With over 60 percent of India’s population still living in villages, it is not an overstatement to say that the soul of India lives in its villages. Villages are peaceful, calm, green, and away from the hustle of city lives. However, Indian villages are also often plagued with lack of education, healthcare, sanitation, and regressive beliefs. There are however, several villages in India, which go beyond the stereotype, and define a league of their own. Here is a list of few unique villages in India which inspire us all –
Piplantri is a village located in Rajsamand district in Rajasthan. The villagers here plant 111 trees every time a girl child is born and the community ensures these trees survive, attaining fruition as the girls grow up. Over the years, people here have managed to plant over a quarter million trees on the village’s grazing commons – including Neem, Sheesham, Mango, Amla among others.
To ensure financial security, after the birth of a girl child, the villagers contribute Rs 21,000 collectively and take Rs 10,000 from the parents and puts it in a fixed deposit, which can be broken when she turns 20. To make sure that girl child receives proper education, the villagers make the parents sign an affidavit which also restricts them from marrying her off, before she attains the legal age for marriage. The initiative has also helped the village’s economy. To keep termites away from the trees, many of which bear fruit, the village has planted more than 2.5 million Aloe vera plants around them. Gradually, the villagers realized that Aloe vera could be processed and marketed in a variety of ways. So the community now produces and markets aloe-based products like juice and gel, among other things.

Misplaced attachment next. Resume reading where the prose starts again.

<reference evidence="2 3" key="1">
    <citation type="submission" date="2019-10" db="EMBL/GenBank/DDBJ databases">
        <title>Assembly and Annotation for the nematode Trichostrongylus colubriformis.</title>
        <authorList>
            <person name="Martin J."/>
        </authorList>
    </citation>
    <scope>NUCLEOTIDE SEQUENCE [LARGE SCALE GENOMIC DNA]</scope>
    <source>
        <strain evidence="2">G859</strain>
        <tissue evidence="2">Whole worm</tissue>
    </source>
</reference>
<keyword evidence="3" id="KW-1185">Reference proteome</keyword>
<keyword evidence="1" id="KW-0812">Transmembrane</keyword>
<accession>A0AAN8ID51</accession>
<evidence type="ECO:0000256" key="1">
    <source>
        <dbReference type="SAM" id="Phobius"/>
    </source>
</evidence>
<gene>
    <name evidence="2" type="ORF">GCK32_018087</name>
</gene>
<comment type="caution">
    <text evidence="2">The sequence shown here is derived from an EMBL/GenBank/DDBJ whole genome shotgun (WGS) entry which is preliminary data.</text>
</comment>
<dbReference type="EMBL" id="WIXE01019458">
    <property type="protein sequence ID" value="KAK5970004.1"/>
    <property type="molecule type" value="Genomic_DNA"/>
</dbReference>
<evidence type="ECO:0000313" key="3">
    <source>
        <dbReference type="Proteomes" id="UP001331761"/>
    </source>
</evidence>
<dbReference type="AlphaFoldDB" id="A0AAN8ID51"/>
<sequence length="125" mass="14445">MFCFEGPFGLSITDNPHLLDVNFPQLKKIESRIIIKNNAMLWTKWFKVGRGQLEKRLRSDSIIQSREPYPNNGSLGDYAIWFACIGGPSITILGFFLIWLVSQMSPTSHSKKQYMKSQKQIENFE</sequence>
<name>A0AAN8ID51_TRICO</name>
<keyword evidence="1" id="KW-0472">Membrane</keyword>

Hiware Bazar, situated in the Ahmednagar district of Maharashtra is India’s richest village. The village boasts the highest Per Capita Income in the country. With an overall population of 1,250, these villagers earn an average of Rs 30,000 every month. Out of its 235 families, 60 are millionaires. Prior to 1989, the village was facing several problems such as migration of the villagers to the nearby urban areas, high crime and scarcity of water. In 1990, after Popatrao Pawar was elected as the sarpanch (village chief), the village used funds from government schemes and launched a program to regenerate its natural resources. The village was modeled after Anna Hazare’s model village Ralegan Siddhi, another village noted for its environmental conservation initiatives.
Today, the village has 294 open wells, each brimming with water. Groundwater is not a problem anymore. The lives of villagers have transformed. With people coming back home from cities where they were working as labourers, the number of families here has increased from 90 to 235. Here, farmers collaborate instead of employing labourers, and everyone benefits. Two or three families are always seen working collectively in each other’s farms.
Dharnai is a small village with 2400 people. Located near Bodh Gaya in Bihar’s Jehanabad district, it didn’t have access to electricity. But a few years ago, the villagers took things in their own hands and changed their fate forever. With the help of Greenpeace, the village installed a solar-powered micro-grid, which provides 24×7 electricity to more than 450 households and 50 commercial establishments. The entire project cost them 3 crores, making Dharnai India’s first first fully solar powered village.
Since the time Dharnai declared itself an energy-independent village, students no longer have to limit their studies to the day time, women no longer fear stepping out of their homes at night, and small industries are prospering, as the village heads for a better, brighter future.